The derivation of the word Sabbath in this connexion is quite unknown. It has clearly nothing to do with the number seven, and equally clearly it is not connected with the Jewish ceremonial. It is possibly a derivative of s'esbattre, 'to frolic'; a very suitable description of the joyous gaiety of the meetings.

1. Sabbath

Locomotion.-The method of going to the meetings varied according to the distance to be traversed. In an immense majority of cases the means of locomotion are not even mentioned, presumably therefore the witches went on foot, as would naturally be the case in going to the local meeting or Esbat, which was attended only by those who lived near. There are, however, a few instances where it was thought worth while to mention that the worshippers walked to the meeting. Boguet (1598), who yields to none in his accounts of magical means of going to the Sabbath, says, 'les Sorciers nea[n]tmoins vont quelquefois de pied au Sabbat, ce qui leur aduient principalement, lors que le lieu, où ils font leur assemblée, n'est pas guieres eslongné de leur habitation', and rites in confirmation the evidence of George and Antoinette Gandillon and their father Pierre, Clauda Ianprost, Clauda Ian-guillaume, Iaquema Paget, Gros Iaques, the two brothers Claude and Claude Charloz, Pierre Willermoz, l'Aranthon, Pernette Molard, Ianne Platet, and Clauda Paget.[1] Iaquema Paget's account of how she and Antoine Tornier went to a
[1. Boguet, pp. 106-7.]
meeting on their way home. from the harvest field (see p. 121), proves that they were on foot. The Lang-Niddry witches (1608) clearly walked, they 'convenit thame selffis at Deanefute of Lang-Niddry . . . thaireffir thay past altogidder to the said Beigis hous in Lang-Nydry [where they drank]; and thaireftir come with all thair speid to Seaton-thorne be-north the zet; quhair the Devill. callit for the said Christiane Tod, and past to Robert Smartis house, and brocht hir out.... And thay thaireftir past altogidder, with the Devill, to the irne zet of Seatoun . . . And thaireftir come all bak agane to the Deane-fute, quhair first thai convenit.'[1] The distance from Lang Niddry to Seaton Castle is under a mile. Isaac de Queyran (1609), a young fellow of twenty-five, told de Lancre that those living at a distance flew home through the air, the near ones returned on foot.[2] Berthélemy Minguet of Brécy was tried in 1616: 'Enquis, de quelle façon sa femme fut au Sabbat la premiere fois. Respond, qu'elle y fut transportée par le Diable, lequel la rapporta apres le Sabbat, & que la seconde fois qu'elle y a esté, elle y fut de son pied avec luy, & s'en retourna de son pied, & qu'elle n'y a iamais esté que ces deux fois.'[3] Helen Guthrie of Forfar (1661) said that 'herselfe, Isobell Shyrie, and Elspet Alexander, did meit togither at ane aile house near to Barrie, a litle befor sunsett, efter they bade stayed in the said house about the spaice of ane houre drinking of thrie pintis of ale togidder, they went foorth to the sandis, and ther thrie other women met them, and the divell wes there present with them all . . . and they parted so late that night that she could get no lodging, but wes forced to lye at ane dyk syde all night'.[4] Christian Grieve, of Crook of Devon (1662), acknowledged I that ye came to the foresaid meeting immediately after your goodman and the rest went to bed, and that ye locked the door and put the key under the same, and that ye and the said Margaret Young your neighbor came foot for foot to the foresaid meeting and that ye stayed at the foresaid meeting about the space of two hours and came back again on your foot, and the foresaid Margaret Young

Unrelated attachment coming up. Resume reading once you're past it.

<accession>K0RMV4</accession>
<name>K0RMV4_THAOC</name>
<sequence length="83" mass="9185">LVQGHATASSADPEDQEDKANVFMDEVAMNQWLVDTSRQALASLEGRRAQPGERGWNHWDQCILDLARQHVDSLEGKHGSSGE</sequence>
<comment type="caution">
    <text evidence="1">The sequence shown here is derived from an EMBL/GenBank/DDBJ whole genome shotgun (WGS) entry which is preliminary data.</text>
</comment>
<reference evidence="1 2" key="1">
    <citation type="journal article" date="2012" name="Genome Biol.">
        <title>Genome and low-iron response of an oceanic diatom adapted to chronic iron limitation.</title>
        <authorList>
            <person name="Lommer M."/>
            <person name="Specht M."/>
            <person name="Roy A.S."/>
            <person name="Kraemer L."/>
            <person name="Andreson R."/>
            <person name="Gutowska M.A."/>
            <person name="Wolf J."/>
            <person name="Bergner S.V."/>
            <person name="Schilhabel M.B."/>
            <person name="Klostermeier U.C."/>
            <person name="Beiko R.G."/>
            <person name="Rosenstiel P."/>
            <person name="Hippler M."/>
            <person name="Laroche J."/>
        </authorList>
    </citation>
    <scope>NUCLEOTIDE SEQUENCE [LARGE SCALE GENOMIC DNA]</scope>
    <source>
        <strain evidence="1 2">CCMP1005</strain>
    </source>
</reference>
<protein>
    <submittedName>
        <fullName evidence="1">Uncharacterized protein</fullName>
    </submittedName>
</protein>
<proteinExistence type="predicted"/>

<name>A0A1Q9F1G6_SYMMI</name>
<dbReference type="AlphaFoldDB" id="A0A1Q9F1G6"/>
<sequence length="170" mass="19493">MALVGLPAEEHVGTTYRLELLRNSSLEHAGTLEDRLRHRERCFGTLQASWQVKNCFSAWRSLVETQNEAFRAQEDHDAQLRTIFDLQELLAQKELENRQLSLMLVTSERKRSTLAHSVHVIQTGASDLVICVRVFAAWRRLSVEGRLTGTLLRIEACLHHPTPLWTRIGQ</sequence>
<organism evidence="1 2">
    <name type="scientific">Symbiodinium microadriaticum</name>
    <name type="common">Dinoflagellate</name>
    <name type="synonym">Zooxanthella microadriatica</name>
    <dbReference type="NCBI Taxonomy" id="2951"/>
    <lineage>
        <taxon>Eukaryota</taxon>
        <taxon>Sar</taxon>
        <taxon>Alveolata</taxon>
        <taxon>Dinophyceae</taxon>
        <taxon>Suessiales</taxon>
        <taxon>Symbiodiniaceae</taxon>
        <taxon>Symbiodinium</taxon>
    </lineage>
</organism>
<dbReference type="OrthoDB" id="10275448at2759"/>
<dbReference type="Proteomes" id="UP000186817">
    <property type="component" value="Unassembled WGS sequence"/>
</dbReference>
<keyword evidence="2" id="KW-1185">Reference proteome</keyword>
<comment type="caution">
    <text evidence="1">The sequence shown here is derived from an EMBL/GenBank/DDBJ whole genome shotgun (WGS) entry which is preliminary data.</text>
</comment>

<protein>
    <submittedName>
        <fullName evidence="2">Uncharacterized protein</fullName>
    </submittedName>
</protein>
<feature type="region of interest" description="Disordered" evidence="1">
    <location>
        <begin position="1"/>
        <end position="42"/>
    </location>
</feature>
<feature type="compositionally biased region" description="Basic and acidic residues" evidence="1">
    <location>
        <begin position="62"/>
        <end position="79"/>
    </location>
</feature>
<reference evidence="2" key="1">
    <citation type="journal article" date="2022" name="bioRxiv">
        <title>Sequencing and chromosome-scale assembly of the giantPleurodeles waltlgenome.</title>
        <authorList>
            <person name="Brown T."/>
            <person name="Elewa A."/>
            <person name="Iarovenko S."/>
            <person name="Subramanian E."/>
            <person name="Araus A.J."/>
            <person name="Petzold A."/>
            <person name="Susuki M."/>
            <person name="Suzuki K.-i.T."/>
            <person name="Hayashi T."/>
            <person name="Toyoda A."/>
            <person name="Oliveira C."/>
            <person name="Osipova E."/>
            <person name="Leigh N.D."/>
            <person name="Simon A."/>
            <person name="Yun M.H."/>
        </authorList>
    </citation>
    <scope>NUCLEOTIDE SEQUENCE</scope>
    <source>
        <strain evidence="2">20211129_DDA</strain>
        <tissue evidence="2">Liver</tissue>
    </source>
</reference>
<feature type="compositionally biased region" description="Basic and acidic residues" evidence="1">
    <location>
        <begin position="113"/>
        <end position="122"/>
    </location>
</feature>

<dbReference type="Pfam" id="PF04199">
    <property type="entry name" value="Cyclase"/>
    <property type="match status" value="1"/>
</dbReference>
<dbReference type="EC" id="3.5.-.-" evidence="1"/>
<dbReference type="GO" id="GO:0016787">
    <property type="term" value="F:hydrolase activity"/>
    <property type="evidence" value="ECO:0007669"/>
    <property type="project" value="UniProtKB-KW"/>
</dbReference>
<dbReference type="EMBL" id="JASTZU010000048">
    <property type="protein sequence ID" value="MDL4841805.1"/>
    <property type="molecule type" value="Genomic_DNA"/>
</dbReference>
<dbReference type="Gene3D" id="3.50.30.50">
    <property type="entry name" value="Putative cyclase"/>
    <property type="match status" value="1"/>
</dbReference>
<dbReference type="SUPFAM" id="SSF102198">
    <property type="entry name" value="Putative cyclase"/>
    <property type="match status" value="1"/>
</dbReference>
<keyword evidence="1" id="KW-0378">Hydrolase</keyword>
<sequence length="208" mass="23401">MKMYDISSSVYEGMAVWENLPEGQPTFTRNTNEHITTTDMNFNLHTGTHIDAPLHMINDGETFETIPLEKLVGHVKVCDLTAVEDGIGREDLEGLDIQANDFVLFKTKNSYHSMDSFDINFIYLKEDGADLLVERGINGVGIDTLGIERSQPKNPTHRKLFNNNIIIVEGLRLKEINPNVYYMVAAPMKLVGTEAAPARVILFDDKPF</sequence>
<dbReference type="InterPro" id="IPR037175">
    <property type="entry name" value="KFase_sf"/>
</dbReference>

[1. Pitcairn, ii, pp. 542-3.
2. De Lancre, Tableau, p. 148.
3. Id., L'Incredulité. P. 808.
4. Kinloch, pp. 122-3.]
with you, and found the key of the door in that same place where you left it, and declared that neither your husband nor any other in the house was waking at your return'.[1] At Lille (1661) the girl Bellot, then aged fifteen, said that 'her Mother had taken her with her when she was very Young, and had even carried her in her Arms to the Witches Sabbaths or Assemblies'.[2] At Strathdown (eighteenth century) the witches went along the side of the river Avon to Craic-pol-nain, fording the river on foot.[3]
In the cases cited above there is nothing in the least bizarre or extraordinary, but there are other methods recorded of reaching the distant meetings. Sometimes the obvious means was by riding on a horse; sometimes the witches were accused, or claimed the power, of flying through the air, of riding in the air on a stick, of riding on animals or human beings, which latter were sometimes in their own natural form and sometimes enchanted into the form of animals.